Inflation in the U.S. is "too high" and inconsistent with the goals of the Federal Reserve, whose accommodative policy must be reversed, said Charles Plosser, President of the Philadelphia Fed, on Tuesday.

Plosser, a well-known inflation hawk, said monetary policy is too loose and the Fed will likely have to hike rates before an economic turnaround has taken place.

"Keeping policy too accommodative for too long worsens our inflation problem. Inflation is already too high and inconsistent with our goal of - and responsibility to ensure - price stability. We will need to reverse course - the exact timing depends on how the economy evolves, but I anticipate the reversal will need to be started sooner rather than later. And I believe it will likely need to begin before either the labour market or the financial markets have completely turned around," he said in Pennsylvania.

Plosser expects to see "sluggish" growth in the second half of 2008, but he said his growth forecast for the year, at 1.7%, is a better picture than a few months earlier. However, he said there is uncertainty with all forecasts, as the crisis with Freddie Mac and Fannie Mae demonstrates. "(T)he road to recovery is likely to be a bumpy one," he added.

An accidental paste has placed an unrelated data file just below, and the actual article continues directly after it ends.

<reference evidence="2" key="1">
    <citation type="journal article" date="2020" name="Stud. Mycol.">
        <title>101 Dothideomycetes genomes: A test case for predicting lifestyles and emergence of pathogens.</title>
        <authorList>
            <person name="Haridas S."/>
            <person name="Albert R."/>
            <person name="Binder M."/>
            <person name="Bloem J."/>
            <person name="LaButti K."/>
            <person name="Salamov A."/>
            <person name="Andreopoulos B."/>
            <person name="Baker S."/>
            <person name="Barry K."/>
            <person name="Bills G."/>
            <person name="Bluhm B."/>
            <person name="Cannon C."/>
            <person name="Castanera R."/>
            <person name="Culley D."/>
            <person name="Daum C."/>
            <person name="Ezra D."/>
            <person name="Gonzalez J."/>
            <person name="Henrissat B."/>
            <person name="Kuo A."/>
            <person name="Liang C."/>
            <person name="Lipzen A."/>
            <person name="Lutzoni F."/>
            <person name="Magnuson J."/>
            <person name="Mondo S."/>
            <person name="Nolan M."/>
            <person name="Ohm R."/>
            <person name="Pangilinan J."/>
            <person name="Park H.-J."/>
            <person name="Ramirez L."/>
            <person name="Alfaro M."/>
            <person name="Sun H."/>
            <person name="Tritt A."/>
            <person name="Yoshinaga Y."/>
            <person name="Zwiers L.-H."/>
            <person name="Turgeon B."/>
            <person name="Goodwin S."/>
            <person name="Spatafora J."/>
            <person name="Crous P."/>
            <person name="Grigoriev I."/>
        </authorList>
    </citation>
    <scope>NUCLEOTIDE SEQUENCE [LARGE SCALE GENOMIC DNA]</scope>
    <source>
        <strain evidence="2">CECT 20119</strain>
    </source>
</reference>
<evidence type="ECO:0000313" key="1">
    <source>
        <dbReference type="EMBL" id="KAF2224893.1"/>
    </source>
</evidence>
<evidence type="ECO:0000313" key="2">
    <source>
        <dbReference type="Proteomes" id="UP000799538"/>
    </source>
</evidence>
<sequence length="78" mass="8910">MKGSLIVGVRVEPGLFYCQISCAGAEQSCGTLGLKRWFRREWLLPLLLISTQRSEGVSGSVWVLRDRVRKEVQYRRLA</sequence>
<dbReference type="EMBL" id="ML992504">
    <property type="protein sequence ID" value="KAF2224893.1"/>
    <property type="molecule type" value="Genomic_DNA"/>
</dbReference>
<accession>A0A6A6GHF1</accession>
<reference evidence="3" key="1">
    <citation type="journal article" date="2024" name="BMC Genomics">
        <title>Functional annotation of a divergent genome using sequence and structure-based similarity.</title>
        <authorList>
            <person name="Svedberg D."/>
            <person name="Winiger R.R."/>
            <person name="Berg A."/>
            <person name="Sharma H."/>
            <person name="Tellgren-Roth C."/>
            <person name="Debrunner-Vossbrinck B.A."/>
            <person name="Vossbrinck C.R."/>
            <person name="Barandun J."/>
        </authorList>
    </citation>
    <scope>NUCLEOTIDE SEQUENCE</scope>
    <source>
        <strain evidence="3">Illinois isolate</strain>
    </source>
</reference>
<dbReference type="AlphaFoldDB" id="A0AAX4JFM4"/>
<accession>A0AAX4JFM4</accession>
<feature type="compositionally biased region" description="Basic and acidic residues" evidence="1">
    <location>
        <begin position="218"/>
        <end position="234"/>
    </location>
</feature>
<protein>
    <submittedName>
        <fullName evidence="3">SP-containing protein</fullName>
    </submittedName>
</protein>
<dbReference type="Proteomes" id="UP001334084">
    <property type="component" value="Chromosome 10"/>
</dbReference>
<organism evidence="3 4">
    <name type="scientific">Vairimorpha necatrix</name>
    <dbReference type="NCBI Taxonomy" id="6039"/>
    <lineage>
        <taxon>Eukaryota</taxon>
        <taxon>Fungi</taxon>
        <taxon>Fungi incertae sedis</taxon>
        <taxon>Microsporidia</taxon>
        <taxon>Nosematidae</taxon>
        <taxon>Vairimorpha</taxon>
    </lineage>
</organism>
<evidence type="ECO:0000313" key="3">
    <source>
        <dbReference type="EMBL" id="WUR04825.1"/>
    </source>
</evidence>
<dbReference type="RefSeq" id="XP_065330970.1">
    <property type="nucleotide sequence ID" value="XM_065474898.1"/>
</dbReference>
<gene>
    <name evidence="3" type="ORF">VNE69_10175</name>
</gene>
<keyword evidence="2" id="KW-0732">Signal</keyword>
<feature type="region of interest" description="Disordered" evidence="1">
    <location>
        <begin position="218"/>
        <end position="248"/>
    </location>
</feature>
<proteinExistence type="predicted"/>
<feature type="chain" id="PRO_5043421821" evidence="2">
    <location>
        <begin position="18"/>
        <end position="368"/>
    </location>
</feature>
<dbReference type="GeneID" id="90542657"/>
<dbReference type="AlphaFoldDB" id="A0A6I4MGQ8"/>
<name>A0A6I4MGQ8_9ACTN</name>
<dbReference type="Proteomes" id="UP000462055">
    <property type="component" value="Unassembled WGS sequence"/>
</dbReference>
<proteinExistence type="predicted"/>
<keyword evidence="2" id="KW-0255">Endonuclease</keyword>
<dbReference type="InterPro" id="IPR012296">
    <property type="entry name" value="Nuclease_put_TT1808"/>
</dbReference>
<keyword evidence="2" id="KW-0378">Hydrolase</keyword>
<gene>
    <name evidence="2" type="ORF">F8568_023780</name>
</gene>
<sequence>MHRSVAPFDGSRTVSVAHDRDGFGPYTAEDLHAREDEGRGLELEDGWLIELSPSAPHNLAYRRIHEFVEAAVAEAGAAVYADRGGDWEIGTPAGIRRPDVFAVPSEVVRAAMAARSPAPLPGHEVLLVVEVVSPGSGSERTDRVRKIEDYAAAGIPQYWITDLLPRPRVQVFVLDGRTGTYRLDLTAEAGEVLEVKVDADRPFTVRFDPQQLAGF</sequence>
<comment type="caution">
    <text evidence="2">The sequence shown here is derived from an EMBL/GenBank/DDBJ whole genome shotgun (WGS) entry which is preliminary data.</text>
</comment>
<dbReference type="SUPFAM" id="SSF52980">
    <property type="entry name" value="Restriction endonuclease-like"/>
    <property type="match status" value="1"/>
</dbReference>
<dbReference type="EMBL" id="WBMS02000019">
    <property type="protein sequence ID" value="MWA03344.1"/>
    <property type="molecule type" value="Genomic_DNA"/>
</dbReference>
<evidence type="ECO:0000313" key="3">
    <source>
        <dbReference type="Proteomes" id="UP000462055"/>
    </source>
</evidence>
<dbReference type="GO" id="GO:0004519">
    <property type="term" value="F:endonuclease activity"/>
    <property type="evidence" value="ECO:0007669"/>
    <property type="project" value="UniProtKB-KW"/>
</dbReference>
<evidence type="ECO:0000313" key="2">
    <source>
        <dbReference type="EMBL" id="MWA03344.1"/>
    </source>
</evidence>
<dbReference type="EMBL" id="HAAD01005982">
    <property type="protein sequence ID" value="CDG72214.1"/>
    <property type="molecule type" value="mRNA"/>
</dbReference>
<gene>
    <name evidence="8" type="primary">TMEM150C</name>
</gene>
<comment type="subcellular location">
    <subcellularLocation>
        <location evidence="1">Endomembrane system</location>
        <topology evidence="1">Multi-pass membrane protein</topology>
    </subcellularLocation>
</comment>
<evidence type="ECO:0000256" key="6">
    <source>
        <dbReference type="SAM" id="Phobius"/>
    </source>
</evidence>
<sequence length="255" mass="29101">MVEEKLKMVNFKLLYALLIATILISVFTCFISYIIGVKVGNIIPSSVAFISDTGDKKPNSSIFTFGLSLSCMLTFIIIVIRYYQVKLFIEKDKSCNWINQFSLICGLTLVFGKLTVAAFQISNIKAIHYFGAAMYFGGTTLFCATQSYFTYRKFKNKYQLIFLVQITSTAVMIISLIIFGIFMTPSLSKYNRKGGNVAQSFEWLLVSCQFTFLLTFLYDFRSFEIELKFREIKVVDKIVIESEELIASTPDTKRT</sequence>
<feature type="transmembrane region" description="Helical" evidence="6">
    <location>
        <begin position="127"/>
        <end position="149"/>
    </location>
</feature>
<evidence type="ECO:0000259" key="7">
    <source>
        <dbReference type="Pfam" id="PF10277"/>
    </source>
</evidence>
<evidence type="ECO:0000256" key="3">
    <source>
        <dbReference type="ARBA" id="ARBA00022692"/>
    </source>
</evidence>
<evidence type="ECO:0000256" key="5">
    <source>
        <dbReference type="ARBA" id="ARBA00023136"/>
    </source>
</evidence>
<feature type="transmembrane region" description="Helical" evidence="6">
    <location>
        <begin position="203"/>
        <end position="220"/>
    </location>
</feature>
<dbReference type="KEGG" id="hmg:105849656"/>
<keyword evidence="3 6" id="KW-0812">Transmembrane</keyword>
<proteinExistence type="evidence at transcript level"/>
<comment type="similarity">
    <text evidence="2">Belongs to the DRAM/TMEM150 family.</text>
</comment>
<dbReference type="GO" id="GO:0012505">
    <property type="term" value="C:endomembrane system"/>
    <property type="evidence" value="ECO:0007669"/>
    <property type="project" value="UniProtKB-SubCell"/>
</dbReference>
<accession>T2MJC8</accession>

Plosser was "generally more optimistic" about 2009 as the completion of the housing market correction and a restoration of public confidence should allow growth to return to its long-term trend of 2.75%.

He said Fed officials must "back up their words with action," otherwise price expectations will become unanchored and people will lose confidence in the Fed, as they did in the 1970s.

"I want to make clear that the rise in inflation expectations in the 1970s was not caused by a wage-price spiral. That story has things backwards. The wage-price spiral was a consequence of the inflation and the unanchoring of expectations of inflation, not the other way around," he said.

Plosser also called for more emphasis on total inflation. He said the argument for looking at "core" inflation is "less compelling" now as other price components are more volatile than energy and food, and a focus on core inflation will not boost public confidence either.

"I don't believe we can be sanguine that the behavior of core inflation will keep the public's inflation expectations well anchored in the face of persistently high headline inflation," he added.

By Patrick McGee and edited by Nancy Girgis